Berning Love, a documentary short about the search for love during the waning days of the Bernie Sanders primary campaign, was accepted into the Bay Area Women in Film and Media Shorts Showcase. I filled many roles on this film, including director of research, co-writer, assistant producer, co-editor and occasionally second camera. :) The showcase promises to be a wonderful evening of film shorts that had women in leadership roles behind the camera. The showcase is on December 8 starting at 6pm at Second Act, 1727 Haight St, San Francisco, CA 94117. You can get tickets to the event here. Below are some outtakes from the film--Dr. Doug Pierce, political scientist, discussing the role of emotion in politics.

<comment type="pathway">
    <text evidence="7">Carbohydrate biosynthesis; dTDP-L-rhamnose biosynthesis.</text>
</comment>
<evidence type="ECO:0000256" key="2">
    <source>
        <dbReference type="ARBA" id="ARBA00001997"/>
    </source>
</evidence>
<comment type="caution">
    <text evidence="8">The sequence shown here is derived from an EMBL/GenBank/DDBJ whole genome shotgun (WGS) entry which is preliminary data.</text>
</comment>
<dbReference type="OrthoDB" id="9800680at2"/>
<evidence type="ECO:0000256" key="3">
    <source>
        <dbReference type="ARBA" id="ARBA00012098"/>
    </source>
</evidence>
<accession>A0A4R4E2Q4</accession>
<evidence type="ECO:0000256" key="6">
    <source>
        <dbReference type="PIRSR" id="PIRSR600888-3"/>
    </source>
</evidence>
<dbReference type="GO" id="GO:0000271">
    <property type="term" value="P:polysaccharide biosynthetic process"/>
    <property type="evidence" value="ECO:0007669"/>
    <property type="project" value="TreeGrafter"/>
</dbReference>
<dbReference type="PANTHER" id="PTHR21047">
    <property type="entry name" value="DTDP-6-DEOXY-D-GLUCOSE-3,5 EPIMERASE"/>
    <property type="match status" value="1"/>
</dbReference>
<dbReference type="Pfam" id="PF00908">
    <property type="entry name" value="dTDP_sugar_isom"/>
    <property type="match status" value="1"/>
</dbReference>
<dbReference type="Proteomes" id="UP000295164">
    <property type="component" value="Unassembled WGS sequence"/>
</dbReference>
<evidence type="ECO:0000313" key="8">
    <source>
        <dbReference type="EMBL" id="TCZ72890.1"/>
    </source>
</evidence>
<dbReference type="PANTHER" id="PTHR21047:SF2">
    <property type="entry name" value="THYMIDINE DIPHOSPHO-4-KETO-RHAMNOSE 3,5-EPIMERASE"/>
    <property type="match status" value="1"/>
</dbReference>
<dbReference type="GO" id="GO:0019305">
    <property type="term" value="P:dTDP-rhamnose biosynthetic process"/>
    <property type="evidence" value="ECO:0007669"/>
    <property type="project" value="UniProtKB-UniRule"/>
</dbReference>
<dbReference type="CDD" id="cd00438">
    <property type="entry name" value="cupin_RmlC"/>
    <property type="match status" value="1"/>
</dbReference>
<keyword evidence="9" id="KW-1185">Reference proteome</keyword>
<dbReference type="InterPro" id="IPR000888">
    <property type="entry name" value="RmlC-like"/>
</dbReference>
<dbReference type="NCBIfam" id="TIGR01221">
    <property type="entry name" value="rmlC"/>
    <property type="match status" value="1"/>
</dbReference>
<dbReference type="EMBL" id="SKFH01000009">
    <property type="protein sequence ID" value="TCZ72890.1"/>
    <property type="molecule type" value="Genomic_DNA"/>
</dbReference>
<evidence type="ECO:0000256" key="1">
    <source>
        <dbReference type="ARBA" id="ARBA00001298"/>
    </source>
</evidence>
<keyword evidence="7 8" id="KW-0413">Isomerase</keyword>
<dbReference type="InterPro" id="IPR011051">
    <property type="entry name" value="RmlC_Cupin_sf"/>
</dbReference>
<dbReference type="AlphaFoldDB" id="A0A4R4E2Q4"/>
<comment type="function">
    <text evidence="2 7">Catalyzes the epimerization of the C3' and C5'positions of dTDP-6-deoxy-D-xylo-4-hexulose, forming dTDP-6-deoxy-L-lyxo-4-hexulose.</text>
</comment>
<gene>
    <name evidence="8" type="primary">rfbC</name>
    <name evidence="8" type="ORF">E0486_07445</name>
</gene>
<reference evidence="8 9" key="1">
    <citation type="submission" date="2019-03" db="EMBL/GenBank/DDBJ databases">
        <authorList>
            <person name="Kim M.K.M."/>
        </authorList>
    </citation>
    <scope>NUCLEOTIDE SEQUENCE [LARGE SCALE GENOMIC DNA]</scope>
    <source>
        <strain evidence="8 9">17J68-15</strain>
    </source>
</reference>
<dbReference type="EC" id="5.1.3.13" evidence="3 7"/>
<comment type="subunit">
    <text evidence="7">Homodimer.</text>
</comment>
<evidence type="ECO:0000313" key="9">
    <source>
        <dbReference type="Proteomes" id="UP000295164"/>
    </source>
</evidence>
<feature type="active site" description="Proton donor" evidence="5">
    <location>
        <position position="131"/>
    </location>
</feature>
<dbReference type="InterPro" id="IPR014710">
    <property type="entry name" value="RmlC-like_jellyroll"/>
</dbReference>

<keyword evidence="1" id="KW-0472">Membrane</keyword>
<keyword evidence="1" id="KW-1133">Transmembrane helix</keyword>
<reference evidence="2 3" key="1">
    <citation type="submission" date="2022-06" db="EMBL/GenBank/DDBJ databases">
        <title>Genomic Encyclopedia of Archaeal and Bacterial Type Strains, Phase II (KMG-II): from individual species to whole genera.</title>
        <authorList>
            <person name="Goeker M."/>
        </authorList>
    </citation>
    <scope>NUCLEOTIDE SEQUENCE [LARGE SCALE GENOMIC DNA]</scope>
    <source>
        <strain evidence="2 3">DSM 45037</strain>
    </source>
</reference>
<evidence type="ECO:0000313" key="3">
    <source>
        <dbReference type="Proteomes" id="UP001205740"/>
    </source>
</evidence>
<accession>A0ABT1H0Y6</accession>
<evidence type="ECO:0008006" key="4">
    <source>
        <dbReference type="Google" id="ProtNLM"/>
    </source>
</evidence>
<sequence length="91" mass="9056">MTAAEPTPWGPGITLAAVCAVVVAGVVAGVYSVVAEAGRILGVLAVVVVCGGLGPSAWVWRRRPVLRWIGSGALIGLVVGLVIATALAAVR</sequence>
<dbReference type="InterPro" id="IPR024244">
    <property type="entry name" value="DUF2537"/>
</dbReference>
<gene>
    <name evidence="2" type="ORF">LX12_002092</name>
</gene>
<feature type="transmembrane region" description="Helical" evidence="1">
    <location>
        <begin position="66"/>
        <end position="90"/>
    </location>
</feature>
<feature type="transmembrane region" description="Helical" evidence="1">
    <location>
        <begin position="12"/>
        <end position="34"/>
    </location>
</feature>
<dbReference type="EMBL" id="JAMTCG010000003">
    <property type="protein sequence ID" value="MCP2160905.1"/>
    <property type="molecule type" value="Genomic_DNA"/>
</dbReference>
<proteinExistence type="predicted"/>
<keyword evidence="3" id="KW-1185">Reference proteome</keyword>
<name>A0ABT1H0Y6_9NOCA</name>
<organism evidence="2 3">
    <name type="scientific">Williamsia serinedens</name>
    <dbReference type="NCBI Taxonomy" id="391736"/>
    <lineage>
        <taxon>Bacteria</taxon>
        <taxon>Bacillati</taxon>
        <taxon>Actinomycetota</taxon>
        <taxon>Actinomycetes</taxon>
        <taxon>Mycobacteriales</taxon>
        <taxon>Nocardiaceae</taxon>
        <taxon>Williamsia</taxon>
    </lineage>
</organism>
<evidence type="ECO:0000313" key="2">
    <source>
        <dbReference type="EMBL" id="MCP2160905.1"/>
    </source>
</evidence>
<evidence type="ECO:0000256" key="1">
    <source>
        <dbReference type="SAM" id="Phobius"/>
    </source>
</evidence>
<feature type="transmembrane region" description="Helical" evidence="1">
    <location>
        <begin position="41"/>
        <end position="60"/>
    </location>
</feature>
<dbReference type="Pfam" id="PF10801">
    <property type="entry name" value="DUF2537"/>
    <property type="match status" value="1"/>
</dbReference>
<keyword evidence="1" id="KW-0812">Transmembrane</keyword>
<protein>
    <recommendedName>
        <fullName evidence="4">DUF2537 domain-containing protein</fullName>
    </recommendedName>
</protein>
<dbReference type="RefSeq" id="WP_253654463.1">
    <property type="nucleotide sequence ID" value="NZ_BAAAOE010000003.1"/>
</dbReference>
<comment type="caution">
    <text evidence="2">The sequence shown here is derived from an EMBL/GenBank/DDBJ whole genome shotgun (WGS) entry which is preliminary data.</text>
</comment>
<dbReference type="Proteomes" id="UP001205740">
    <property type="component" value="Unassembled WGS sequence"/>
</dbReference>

With #GivingTuesday approaching I am asking for your help with a project I work on called 1500 Stories. This project collects and shares stories about people’s lives at different economic positions in the U.S. to raise awareness about the human costs of our unprecedented levels of economic inequality. In the U.S. right now, the 20 richest people own more wealth than the bottom 50% of Americans combined. The need for empathy and action has never been more urgent. The audio you listened to here is one short snippet of the dozens of stories that have been collected so far by volunteers. Storygathering creates a powerful person-to-person connection between the listener and the one sharing his/her stories.